Vibrant Bacolod reflects Filipinos’ dynamism
Jeric Mahilum, fourth of seven children of a tricycle driver, thanked his parents for rearing and seeing him through basic and higher education despite economic challenges as he delivered the valedictory address at Riverside College in Bacolod City last week. He was among the 825 graduates of Riverside College, Inc., one of 15 colleges and four universities in this capital city of Negros Occidental province. It was Riverside’s first in-person graduation ceremonies in three years.
Talent availability and good infrastructure have made Bacolod one of the fastest-growing cities in terms of the information technology and business processing outsourcing industries. Riverside College, Inc., a member company of the Metro Pacific Hospital Holdings, Inc., has acquired state-of-the-art technology to fulfill its avowed mission to produce “21st century global leaders and professionals through tech-savvy programs and nurturing environment and processes.”
Nursing, physical therapy, medical technology, pharmacy, psychology, and radiologic technology are the leading career choices of this year’s graduates. RCI President Samuel Lee and his staff gave us a tour of the school’s facilities that still bear telltale signs of wariness about Covid: Dividers in corridors, hard-plastic separators in classrooms, spaced-out desks and seats. Owing to its modern facilities – including an online learning management system – Riverside adopted a 10/4 cyclical model: Ten days of flexible online learning and four days of limited face-to-face classes on campus, and in different affiliating centers. Last summer, I had the opportunity to engage Riverside students in virtual group discussions to sound them off on their outlook for their future. They regard education as the passport to a better life and a more auspicious future. They are wary of politicians who are prime exemplars of the mismatch between rhetoric and action. I am not sure if they are pleased with the outcome of the May national and local elections, but I am happy to note that, by and large, they made enlightened choices. I hope that even if their preferred candidates did not win, they would not be discouraged and would continue to believe in the pursuit of good governance.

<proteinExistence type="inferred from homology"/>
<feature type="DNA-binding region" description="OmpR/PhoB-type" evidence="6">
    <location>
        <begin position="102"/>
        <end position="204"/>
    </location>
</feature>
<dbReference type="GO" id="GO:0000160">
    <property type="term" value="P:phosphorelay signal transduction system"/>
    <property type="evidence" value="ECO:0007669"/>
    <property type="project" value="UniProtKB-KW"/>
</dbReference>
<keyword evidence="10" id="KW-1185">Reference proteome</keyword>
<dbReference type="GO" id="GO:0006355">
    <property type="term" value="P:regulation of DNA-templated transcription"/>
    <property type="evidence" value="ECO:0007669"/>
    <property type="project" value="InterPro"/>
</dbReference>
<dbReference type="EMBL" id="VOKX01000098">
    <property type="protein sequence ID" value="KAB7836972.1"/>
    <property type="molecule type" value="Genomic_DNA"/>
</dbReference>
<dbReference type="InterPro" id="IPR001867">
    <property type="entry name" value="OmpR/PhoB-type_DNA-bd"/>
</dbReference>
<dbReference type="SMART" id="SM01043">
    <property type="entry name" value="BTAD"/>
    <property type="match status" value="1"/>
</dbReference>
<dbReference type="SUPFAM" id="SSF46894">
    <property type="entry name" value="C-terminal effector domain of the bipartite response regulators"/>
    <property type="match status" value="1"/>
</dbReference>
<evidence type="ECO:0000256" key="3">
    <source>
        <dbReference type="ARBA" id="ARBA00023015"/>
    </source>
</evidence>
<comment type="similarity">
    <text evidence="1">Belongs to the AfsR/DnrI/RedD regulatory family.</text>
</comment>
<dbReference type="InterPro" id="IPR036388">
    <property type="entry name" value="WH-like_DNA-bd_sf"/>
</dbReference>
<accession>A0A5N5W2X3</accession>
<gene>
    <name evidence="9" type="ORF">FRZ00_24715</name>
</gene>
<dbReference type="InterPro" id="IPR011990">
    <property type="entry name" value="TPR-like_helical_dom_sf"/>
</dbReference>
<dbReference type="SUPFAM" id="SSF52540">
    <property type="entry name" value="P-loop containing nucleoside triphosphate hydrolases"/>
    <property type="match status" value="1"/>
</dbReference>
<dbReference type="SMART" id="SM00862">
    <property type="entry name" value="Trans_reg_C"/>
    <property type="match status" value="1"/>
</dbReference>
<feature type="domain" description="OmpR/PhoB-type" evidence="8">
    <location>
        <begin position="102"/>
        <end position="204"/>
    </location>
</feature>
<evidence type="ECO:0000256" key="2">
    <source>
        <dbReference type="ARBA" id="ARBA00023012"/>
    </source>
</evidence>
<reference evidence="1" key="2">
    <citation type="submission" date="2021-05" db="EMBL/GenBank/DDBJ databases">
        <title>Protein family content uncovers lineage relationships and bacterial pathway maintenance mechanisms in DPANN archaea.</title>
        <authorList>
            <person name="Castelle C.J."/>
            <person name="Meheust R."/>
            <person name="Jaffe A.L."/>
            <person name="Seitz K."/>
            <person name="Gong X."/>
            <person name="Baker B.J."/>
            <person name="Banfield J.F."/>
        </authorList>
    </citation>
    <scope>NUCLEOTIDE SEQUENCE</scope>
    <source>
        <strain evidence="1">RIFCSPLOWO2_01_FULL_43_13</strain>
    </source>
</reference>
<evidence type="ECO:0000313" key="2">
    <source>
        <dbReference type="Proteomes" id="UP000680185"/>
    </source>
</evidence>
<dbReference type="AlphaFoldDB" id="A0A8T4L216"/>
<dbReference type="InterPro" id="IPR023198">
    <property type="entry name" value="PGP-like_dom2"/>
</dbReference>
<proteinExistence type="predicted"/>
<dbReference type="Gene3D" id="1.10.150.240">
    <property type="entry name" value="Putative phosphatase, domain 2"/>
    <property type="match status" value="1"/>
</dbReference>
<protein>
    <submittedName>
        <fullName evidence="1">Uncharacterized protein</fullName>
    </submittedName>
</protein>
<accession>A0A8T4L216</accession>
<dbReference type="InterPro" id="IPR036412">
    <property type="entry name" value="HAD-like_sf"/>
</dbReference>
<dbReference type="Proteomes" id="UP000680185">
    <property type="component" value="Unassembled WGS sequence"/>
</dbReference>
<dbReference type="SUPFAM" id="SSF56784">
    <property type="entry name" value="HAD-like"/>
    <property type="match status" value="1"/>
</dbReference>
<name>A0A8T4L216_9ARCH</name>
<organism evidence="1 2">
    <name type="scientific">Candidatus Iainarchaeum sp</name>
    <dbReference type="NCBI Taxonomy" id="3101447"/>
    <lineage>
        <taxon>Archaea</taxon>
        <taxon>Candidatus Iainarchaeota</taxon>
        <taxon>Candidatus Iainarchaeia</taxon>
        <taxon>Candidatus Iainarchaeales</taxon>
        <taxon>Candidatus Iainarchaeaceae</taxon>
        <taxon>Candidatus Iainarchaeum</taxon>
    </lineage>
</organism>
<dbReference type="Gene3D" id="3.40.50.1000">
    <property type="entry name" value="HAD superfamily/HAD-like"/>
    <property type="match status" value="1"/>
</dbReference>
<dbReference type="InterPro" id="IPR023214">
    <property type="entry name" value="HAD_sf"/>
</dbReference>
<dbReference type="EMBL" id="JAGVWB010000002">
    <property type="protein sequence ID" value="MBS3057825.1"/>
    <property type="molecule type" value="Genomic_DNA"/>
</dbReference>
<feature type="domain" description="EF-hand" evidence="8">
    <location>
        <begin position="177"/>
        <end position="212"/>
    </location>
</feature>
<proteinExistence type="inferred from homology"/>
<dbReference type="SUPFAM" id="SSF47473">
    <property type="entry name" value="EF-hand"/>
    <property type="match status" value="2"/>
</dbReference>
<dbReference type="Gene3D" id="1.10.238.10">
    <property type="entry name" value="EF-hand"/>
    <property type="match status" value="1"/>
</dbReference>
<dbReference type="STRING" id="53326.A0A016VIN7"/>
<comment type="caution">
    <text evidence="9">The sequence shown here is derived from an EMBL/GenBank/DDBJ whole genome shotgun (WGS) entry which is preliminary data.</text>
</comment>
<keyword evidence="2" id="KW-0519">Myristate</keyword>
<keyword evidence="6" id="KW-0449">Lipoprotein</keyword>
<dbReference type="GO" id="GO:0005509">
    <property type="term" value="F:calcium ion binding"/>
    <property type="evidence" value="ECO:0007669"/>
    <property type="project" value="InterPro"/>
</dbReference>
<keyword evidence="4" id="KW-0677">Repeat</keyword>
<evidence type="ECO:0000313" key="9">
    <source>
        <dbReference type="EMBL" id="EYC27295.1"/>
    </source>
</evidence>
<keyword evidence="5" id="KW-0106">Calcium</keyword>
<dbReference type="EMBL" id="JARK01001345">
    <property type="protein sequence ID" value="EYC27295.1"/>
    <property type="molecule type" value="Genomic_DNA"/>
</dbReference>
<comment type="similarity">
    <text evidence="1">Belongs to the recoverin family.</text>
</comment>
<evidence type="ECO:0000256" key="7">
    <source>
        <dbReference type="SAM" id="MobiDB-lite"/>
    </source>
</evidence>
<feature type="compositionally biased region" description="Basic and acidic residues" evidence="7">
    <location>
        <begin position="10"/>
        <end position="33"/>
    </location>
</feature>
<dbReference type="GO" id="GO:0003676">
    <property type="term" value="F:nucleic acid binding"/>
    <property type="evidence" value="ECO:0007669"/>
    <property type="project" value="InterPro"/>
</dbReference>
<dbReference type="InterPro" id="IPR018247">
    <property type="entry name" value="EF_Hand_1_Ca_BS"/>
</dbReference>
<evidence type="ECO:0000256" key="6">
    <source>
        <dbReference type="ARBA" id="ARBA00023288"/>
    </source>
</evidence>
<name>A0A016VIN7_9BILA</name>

After the graduation, Sammy Lee took us on a “running city tour” aboard a van, reminiscent of Carlos Celdran’s storied “walking tour” of Intramuros. Bacolod City’s landscape has changed over the past few years, as major property developers such as Ayala Land and SMDC have established malls, hotels, and residential subdivisions. High-rise structures have also mushroomed